• 3-minute read
  • 7th November 2015

Word Choice: Cord vs. Chord

Homonyms are words that sound identical but differ in meaning. As you might have already found, these tricky terms can be problematic.

Fear not, though! Proofed is here to guide you through your vocabulary-based crises. Today in our ongoing Word Choice series, we tackle “cord” and “chord,” which are confusingly similar even before you get into their tangled etymologies (which, for the sake of simplicity, we’ll ignore).

Cord (A String or Rope)

The noun “cord” can mean a number of things, but the most common uses are to mean “a length of rope” or “an electrical cable.” Specifically, the term “cord” is used when describing flexible material thicker than a string but thinner than a rope, or the insulated wire connecting an electrical device to power source:

After wrestling Jeremy to the ground, Matilda hogtied him with a length of cord.

It was an hour before Boris realized his computer was missing its power cord.

Another common context in which the word “cord” appears is medicine, where it applies to certain anatomical structures (e.g., “umbilical cord,” “vocal cords”).

There are a few additional definitions too, such as a measurement for cut wood or the raised ribs on corduroy pants; these latter meanings are quite specialized though, so you probably don’t need to memorize them.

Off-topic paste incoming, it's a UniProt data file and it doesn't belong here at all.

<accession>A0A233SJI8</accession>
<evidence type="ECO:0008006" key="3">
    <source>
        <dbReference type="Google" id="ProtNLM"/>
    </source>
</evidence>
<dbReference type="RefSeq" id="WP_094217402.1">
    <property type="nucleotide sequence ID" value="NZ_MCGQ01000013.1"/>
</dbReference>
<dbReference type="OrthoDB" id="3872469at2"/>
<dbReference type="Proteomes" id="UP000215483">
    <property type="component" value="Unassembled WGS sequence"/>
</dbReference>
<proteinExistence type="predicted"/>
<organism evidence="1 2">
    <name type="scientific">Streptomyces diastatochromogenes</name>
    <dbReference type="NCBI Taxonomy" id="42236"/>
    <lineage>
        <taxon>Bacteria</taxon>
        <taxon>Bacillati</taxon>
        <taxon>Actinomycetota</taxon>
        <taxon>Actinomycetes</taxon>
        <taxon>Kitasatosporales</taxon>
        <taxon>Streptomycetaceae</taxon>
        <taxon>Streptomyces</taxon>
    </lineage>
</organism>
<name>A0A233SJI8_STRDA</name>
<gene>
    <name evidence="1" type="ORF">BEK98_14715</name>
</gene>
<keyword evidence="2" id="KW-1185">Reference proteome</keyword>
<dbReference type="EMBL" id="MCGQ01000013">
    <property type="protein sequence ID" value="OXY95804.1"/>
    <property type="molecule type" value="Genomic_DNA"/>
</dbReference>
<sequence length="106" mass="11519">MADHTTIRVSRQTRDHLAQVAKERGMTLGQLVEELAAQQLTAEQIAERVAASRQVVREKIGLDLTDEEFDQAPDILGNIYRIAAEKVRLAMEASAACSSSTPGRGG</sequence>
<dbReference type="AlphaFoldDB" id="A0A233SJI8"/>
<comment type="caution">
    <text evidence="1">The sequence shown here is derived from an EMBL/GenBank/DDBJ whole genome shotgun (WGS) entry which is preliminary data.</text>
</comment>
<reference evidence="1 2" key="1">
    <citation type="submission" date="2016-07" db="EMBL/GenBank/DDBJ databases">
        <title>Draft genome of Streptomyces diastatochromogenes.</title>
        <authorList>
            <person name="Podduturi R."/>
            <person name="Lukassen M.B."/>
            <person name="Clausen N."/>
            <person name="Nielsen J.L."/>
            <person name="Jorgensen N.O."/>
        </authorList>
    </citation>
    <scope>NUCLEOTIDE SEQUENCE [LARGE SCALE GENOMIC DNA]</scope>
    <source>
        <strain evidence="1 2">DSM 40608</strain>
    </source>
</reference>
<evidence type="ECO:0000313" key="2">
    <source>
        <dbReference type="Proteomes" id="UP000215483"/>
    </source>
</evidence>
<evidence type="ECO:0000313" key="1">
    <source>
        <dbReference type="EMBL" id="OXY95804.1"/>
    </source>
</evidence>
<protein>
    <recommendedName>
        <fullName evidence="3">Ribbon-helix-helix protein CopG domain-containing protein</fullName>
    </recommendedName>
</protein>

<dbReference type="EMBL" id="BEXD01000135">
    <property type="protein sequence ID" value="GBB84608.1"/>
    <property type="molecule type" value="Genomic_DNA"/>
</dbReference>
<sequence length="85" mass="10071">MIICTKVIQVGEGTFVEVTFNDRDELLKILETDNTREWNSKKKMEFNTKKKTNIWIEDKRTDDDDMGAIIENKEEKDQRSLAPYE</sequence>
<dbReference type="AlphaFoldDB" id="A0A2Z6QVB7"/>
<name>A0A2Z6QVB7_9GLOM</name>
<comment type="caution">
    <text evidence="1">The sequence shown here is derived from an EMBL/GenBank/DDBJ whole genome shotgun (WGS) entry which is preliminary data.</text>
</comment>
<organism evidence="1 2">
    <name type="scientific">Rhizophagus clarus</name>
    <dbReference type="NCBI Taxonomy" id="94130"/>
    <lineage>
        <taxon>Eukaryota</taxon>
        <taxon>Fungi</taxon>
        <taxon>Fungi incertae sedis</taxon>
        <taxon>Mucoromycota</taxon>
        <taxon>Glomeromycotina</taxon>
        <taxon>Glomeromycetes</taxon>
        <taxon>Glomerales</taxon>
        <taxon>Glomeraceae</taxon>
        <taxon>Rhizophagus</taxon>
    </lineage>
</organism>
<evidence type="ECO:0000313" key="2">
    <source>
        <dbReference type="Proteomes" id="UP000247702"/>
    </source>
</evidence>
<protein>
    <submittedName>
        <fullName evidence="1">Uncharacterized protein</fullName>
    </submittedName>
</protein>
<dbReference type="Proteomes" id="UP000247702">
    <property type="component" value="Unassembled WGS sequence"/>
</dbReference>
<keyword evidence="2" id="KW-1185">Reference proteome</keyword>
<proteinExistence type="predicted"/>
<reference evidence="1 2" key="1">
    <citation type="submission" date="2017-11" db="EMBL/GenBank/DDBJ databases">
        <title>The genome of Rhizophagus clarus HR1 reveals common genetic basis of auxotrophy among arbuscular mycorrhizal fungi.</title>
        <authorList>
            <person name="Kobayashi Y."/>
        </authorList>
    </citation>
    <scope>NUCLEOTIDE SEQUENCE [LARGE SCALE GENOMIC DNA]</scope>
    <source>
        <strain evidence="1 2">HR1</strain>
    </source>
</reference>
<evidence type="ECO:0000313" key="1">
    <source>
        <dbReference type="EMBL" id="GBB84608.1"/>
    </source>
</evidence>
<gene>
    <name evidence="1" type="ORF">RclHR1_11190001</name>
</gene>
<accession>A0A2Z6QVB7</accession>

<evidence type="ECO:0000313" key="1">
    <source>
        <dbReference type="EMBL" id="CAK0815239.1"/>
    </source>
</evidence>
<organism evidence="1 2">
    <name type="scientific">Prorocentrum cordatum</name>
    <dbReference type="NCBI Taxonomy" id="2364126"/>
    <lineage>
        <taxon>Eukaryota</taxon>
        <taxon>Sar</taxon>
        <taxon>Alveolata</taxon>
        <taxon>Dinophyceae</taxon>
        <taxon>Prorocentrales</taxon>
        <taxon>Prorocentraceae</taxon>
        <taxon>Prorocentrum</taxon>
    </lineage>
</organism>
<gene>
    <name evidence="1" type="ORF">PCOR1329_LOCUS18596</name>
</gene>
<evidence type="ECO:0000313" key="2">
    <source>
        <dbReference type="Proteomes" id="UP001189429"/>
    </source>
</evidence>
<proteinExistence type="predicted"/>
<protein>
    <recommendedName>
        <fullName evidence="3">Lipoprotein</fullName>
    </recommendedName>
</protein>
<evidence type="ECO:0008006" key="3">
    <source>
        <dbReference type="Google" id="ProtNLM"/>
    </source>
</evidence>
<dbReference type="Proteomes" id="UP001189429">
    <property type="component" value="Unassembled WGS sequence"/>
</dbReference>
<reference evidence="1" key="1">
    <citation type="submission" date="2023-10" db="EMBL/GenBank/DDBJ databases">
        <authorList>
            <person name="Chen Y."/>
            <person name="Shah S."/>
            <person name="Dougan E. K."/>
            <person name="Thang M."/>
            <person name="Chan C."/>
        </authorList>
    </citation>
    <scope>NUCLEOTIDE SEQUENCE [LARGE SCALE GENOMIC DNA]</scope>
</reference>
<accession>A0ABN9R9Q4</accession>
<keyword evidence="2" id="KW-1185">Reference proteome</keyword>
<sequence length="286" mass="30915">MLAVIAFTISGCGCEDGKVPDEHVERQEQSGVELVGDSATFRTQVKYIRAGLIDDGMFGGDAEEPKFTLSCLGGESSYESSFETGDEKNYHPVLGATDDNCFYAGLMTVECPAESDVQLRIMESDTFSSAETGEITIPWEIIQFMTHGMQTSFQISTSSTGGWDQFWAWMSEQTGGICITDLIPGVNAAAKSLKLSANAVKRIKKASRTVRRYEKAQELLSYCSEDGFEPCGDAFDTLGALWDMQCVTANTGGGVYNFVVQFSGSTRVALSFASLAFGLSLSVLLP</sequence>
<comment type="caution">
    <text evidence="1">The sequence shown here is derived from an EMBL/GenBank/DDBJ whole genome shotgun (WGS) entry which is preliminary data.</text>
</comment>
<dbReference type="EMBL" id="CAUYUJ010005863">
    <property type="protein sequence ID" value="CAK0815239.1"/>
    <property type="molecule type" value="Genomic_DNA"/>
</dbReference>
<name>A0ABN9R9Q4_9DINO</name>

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Chord (A Pleasing Musical Arrangement)

The word “chord” is a noun describing “three or more musical tones being played simultaneously.” On guitar, for example, the chord C is composed of the notes C, E and G. As such, “chord” is usually found in musical contexts:

As soon as I heard the opening chords of “Born to Run,” I was an instant Springsteen fan.

Sometimes “chord” is also used metaphorically, such as when we say something “struck a chord” with someone, which means to have made an emotional impact or evoke a reaction:

Harriet didn’t care for politics, but the senator’s speech said had struck a chord with the whole crowd.

Cord or Chord?

Once you know what these words mean, it’s fairly easy to know which to use in any given situation. Simply ask yourself the following question:

  • Are you describing a length of flexible material or an electrical wire? Or an anatomical structure? If so, use “cord.”
  • Are you describing something musical? Or using the idiom “strike a chord”? If so, the term you’ll want is “chord.”

Keep these guidelines in mind to avoid mixing them up in your written work. And to make doubly sure your papers are free from this kind of mistake, you can’t beat the expert eyes of a professional proofreader.

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